Alan Wiig is a PhD Candidate in Geography at Temple University.
[ website ]
After the Smart City, What?:
Ubiquitous Computing Technologies and the Networked Urban Condition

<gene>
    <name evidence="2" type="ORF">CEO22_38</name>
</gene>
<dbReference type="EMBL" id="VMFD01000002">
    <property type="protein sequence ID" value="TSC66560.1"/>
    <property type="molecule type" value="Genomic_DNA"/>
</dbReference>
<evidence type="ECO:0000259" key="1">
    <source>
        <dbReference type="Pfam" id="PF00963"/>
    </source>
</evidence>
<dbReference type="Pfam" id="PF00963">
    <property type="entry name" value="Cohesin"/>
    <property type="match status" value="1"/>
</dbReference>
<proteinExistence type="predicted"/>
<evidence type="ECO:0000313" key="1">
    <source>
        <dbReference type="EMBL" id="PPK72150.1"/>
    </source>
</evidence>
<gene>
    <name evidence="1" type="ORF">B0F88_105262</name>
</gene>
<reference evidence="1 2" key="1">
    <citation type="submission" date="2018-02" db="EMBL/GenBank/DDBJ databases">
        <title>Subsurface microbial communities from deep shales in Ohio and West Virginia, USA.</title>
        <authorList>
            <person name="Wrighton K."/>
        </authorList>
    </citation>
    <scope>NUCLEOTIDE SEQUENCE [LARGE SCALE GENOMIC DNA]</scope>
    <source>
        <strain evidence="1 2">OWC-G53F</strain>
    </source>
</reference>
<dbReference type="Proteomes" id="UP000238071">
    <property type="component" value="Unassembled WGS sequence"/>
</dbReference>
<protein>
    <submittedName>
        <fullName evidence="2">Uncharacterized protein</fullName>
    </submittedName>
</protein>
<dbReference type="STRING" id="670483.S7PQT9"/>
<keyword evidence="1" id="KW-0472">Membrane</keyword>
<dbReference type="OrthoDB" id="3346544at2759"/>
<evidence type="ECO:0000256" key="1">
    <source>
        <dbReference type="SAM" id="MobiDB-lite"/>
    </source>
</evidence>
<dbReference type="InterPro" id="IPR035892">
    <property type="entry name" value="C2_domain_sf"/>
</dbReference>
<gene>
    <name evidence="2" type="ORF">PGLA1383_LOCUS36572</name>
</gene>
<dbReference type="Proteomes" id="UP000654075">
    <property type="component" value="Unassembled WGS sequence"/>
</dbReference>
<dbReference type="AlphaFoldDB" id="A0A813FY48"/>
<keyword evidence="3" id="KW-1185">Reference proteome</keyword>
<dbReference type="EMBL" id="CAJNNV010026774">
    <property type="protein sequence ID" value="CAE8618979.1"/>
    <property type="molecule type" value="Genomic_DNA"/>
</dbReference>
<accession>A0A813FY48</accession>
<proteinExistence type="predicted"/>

The ability of data-driven, smart city projects to generate transformative urban change are popular, important topics today, but little attention has been paid to the actual, existing cities that underlie these social and technological developments, to charting how smart city projects have integrated into the urban landscape itself. The smart city is a culmnation of ubiquitous computing and the potential of wireless connectivity to effect change. In a smart city, smartphones, networked sensors, data analytics, and the like are intended to improve the flow of people, goods, and information throughout said city. However, the impacts of these changes often remain unclear and under-examined. It is necessary to not only ask what a smart city is and could become, but also who will benefit and where the impacts of these projects will be located. Beyond the celebratory rhetoric of urban intelligence that cities employ to attract business and improve day-to-day issues for residents, this talk will investigate how cities have actively transformed. Through a place-based case study of Philadelphia’s recent smart city efforts, this talk will begin by considering how the always-on, wireless connectivity of a smart, networked city has enabled new forms of civic exchange, municipal governance, and workforce-inclusion agendas. Next I will examine the spatial consequences of Philadelphia’s entrepreneurial efforts to attract key industries of the global information and innovation economy in ‘smart’ zones of the city. The talk will conclude with a consideration of the emerging geography of smart, digital Philadelphia as emblematic of networked urbanism overlaid with ubiquitous computing: as the near-future promise of the smart city to improve the urban condition has been integrated into often splintered and polarized urban landscapes, the areas of the city that attain a 'smart' status were already well-off. For a variety of reasons I will discuss, the benefits have not dispersed very well into the greater city, signaling that this era of digitally-driven urban improvement has not yet lessened longstanding social inequalities as much as was promised.